OL: Regardless of your gender identity, sexual orientation, age, race, class, national origin, we see you, we support you and we respect you. Athletics should never be about the way that you look or where you might come from, to me, it has and will always be about how and where you show up in your specific sport and how much of a team player you are, the way that you contribute to the community aspect of your team. As a society that advocates for uniting and empowering female athletes, we hope to create spaces where we can have conversations about these vulnerabilities and instead of seeing them as negative aspects of our mind, body and spirit. Everyone deserves to be celebrated and seen for nothing less than exactly who they are, which is our goal as leaders of our team. We hope to bring a speaker from You Can Play to campus, an organization that celebrates student-athletes for the skill and talent that they bring to the table, fostering a dialogue of celebration among the LGBTQ+ community.

What does being a Dickinson Red Devil mean to you?

OL: To me, being a Red Devil means community. I am a first-year mentor this year. During orientation, we were able to receive a lot of feedback from the first-years on why they chose to come to Dickinson. An overwhelming amount of first-years expressed to me the immediate sense of community that they felt the minute they got to campus. Hearing this was incredibly heartwarming because it is exactly how I felt and still feel today as a Dickinsonian. I am surrounded by some of the most driven, passionate and intelligent individuals that push me to be a better person every day and I could not be more grateful.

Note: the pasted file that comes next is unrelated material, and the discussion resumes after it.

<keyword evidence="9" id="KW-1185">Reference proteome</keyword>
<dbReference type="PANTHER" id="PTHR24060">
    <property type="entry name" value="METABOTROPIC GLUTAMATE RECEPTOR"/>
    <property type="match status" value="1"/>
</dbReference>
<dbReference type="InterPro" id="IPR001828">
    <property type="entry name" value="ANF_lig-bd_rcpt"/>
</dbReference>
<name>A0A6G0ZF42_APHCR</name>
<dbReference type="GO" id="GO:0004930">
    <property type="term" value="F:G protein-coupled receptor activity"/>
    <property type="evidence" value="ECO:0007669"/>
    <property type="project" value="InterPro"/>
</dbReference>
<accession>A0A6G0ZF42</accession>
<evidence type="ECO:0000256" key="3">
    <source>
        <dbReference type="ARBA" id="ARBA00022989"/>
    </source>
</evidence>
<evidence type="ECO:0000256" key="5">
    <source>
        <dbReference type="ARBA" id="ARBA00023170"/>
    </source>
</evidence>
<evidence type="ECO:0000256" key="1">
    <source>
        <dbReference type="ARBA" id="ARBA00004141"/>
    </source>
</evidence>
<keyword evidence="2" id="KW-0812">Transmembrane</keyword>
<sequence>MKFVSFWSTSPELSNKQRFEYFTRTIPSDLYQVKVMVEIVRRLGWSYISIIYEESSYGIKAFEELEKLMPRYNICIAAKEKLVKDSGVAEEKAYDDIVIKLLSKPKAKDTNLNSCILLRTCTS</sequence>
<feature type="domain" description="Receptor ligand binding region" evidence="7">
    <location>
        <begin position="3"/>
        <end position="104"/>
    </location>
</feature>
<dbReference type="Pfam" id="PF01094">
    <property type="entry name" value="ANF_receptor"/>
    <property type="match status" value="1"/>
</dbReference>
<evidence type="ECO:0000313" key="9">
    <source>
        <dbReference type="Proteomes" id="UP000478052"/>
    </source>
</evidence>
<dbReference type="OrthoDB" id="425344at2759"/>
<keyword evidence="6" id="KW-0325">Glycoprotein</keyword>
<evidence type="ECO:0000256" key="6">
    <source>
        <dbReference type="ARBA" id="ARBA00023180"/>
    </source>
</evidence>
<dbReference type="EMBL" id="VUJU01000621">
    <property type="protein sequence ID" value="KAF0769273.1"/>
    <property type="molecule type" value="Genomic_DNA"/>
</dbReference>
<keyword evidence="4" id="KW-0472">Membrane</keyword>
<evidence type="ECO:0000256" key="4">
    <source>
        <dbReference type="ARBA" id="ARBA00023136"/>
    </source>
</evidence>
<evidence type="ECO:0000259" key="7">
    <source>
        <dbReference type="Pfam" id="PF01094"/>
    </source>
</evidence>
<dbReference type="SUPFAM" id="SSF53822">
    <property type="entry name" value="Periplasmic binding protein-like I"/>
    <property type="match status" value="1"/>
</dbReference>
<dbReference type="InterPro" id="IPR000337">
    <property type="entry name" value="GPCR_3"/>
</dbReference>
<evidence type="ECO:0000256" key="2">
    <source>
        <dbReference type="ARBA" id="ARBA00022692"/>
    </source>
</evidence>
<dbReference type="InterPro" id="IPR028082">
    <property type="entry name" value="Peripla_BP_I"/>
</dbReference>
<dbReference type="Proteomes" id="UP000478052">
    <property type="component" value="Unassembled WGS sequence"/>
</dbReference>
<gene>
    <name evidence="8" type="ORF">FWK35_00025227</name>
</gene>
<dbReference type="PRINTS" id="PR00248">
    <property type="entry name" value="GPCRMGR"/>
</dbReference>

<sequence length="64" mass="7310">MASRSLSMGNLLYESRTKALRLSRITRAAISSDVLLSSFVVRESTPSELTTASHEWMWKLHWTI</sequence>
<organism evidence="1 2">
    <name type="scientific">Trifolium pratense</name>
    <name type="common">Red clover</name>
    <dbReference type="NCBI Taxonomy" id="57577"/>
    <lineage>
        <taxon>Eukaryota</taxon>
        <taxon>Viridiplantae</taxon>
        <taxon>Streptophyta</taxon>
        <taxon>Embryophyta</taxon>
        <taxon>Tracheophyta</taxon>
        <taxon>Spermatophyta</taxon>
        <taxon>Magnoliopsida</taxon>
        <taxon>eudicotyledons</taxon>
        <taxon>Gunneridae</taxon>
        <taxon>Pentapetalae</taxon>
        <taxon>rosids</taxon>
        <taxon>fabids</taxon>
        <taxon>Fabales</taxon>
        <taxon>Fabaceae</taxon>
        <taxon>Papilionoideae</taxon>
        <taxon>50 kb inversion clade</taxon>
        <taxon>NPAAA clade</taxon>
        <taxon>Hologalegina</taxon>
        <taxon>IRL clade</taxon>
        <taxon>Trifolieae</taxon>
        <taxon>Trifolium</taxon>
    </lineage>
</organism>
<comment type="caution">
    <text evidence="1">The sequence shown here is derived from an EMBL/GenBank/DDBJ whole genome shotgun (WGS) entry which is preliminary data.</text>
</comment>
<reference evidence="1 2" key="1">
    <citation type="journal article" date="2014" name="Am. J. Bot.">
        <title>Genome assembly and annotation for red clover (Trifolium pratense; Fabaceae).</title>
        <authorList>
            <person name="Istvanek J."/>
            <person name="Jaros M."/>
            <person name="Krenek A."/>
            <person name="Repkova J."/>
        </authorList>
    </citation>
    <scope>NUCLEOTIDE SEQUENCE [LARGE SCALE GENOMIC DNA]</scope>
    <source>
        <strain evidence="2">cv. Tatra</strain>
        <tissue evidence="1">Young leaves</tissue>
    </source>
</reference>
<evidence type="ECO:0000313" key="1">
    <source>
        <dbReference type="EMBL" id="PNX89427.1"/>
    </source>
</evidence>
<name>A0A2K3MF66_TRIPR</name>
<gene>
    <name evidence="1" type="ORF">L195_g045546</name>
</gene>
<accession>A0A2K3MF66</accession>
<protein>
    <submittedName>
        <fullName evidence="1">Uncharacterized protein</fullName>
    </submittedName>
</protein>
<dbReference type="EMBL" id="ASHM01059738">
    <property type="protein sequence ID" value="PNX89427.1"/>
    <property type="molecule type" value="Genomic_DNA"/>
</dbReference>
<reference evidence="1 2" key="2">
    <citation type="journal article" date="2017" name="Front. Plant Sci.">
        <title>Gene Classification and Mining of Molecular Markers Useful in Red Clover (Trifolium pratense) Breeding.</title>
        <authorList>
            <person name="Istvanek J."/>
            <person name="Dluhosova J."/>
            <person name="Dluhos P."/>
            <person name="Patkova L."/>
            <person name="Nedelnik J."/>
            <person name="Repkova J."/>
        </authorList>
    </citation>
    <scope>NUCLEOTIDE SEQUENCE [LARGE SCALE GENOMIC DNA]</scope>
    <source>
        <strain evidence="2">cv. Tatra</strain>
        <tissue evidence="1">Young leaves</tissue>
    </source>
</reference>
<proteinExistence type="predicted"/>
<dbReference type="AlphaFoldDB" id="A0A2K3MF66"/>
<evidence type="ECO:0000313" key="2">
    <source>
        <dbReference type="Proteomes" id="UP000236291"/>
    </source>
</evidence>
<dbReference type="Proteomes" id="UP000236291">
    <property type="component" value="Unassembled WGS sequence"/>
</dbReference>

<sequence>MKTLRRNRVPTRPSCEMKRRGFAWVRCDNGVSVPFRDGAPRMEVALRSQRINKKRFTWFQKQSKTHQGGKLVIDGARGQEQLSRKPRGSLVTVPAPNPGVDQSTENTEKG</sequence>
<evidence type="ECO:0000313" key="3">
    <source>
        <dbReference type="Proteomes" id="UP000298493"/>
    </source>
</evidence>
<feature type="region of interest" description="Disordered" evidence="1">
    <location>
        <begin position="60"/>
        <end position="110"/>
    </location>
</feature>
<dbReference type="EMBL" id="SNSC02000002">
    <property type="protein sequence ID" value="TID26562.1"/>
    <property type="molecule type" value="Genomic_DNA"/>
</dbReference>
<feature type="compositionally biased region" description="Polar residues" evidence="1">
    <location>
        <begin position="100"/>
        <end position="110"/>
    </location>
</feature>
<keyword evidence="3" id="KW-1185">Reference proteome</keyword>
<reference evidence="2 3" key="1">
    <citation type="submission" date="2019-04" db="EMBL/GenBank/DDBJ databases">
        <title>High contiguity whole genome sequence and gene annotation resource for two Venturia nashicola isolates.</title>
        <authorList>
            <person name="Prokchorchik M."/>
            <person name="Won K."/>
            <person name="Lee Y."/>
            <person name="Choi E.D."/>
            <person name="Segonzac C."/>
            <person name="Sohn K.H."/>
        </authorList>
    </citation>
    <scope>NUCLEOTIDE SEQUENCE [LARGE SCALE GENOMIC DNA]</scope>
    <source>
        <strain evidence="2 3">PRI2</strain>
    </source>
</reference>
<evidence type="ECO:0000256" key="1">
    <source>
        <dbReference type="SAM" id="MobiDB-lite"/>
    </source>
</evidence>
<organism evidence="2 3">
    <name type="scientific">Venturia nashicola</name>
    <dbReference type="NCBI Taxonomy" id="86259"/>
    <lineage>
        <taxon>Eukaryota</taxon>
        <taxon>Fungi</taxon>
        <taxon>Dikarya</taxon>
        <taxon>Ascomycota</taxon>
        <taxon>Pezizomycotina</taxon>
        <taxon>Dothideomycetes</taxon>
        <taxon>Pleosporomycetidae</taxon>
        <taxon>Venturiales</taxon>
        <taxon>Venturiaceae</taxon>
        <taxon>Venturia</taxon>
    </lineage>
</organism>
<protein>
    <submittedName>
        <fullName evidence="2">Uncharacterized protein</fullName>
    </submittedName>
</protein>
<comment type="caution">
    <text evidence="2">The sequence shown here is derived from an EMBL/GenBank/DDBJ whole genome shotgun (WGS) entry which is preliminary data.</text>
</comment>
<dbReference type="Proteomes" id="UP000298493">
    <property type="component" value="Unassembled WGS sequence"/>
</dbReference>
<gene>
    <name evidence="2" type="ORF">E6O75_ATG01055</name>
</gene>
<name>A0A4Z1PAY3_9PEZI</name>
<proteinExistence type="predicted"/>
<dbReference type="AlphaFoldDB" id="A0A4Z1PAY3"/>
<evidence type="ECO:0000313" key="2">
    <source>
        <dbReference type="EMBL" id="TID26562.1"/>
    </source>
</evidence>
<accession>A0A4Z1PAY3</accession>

Sam Marmo '19

Sport: Lacrosse

Major: Law & Policy

Hometown: Upper Saddle River, NJ (Immaculate Heart Academy)

Campus involvement: Student-Athlete Advisory Committee (SAAC); Dickinson Friends; Study abroad in Bologna, Italy

What does it mean to you to be a part of the Hera Society?  

Sam Marmo: I am fortunate to be a part of the Hera Society because it gives me the opportunity to instill female empowerment in women and young girls in the community. Supporting women and young girls is important because when strong, confident, and tenacious women come together we are able to confront and break down barriers that try to suppress our ability to achieve greatness on and off the field. My hope as a Hera is to be a role model for women and young girls. Our plan is to build relationships, coordinate events, and have important conversations that will create a strong voice on campus and in the community. 

As a part of the Hera Society, how do you anticipate uniting and empowering female student-athletes on Dickinson's campus?

SM: Using the platform of athletics, the Heras plan to empower female athletes by inviting influential speakers on campus as well as facilitating events that will get women and girls together to talk about women's issues and female embracement/power. Specifically, the Heras are working on events that involve the One Love Foundation, Girls on the Run, and organizations that focus on embracing and celebrating our differences. 

What does being a Dickinson Red Devil mean to you?

SM: I believe being a Dickinson student-athlete is an honor, and I take a tremendous amount of pride wearing the red. It is amazing to be a part of an athletics program that not only supports athletes, but makes effort to embrace others. Even when I am not wearing my uniform and playing on the field, I still understand my influence. No matter where I am, I know I am representing Dickinson Athletics.

 

 

 

Alanis Perez '19

Major: Biology, Minor: Women's, Gender and Sexuality Studies

Sport: Squash

Hometown: New Haven, CT (Canterbury School)

Campus involvement: TA for General Chemistry and for Introduction to Molecules, Genes, and Cells: Topics in the Molecular Basis of Disease